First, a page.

Reconciling safe planetary targets and planetary justice: Why should social scientists engage with planetary targets?

J. Gupta, D. Liverman, X. Bai, C. Gordon, M. Hurlbert, C. Y.A. Inoue, L. Jacobson, N. Kanie, T. M. Lenton, D. Obura, I. M. Otto, C. Okereke, L. Pereira, K. Prodani, C. Rammelt, J. Scholtens, J. D. Tàbara, P. H. Verburg, L. Gifford, D. Ciobanu

Research output: Contribution to journalComment/debatepeer-review

13 Scopus citations


As human activity threatens to make the planet unsafe for humanity and other life forms, scholars are identifying planetary targets set at a safe distance from biophysical thresholds beyond which critical Earth systems may collapse. Yet despite the profound implications that both meeting and transgressing such targets may have for human wellbeing, including the potential for negative trade-offs, there is limited social science analysis that systematically considers the justice dimensions of such targets. Here we assess a range of views on planetary justice and present three arguments associated with why social scientists should engage with the scholarship on safe targets. We argue that complementing safe targets with just targets offers a fruitful approach for considering synergies and trade-offs between environmental and social aspirations and can inform inclusive deliberation on these important issues.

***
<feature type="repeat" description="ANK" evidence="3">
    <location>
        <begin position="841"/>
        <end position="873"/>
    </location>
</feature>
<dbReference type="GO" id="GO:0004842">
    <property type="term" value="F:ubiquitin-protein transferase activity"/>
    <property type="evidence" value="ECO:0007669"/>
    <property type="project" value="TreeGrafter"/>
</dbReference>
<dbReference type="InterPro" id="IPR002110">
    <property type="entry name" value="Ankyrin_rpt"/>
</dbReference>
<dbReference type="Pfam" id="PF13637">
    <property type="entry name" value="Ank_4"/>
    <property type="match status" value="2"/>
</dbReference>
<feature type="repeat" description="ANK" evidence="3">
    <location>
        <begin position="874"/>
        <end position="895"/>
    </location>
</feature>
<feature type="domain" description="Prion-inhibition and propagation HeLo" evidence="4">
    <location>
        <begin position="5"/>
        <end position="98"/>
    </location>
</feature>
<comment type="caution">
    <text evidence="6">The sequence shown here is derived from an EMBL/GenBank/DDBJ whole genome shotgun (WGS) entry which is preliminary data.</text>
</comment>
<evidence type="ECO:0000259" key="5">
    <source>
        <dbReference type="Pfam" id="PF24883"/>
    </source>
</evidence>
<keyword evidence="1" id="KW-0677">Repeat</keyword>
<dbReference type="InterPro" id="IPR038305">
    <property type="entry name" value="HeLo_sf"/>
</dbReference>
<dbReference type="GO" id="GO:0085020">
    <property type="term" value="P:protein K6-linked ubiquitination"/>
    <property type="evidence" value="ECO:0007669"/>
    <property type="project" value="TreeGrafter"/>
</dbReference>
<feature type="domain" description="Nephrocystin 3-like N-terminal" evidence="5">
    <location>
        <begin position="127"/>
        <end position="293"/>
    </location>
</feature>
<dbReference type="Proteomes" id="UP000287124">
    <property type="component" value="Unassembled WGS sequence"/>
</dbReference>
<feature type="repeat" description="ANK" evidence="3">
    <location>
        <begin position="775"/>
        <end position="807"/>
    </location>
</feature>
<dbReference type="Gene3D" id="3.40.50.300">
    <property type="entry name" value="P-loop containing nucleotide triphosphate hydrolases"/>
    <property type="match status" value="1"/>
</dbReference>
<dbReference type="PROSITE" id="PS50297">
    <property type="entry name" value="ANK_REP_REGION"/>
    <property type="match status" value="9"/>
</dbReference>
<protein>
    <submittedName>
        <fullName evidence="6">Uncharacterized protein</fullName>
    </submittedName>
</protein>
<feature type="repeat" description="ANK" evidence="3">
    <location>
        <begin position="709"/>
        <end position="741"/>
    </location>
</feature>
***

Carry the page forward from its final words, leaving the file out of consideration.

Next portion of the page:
Original languageEnglish (US)
Article number100122
JournalEarth System Governance
StatePublished - Dec 2021


  • Just targets
  • Planetary boundaries
  • Planetary justice
  • Safe planetary targets

ASJC Scopus subject areas

  • Geography, Planning and Development
  • Political Science and International Relations
  • Management, Monitoring, Policy and Law
  • Global and Planetary Change
  • Social Sciences (miscellaneous)


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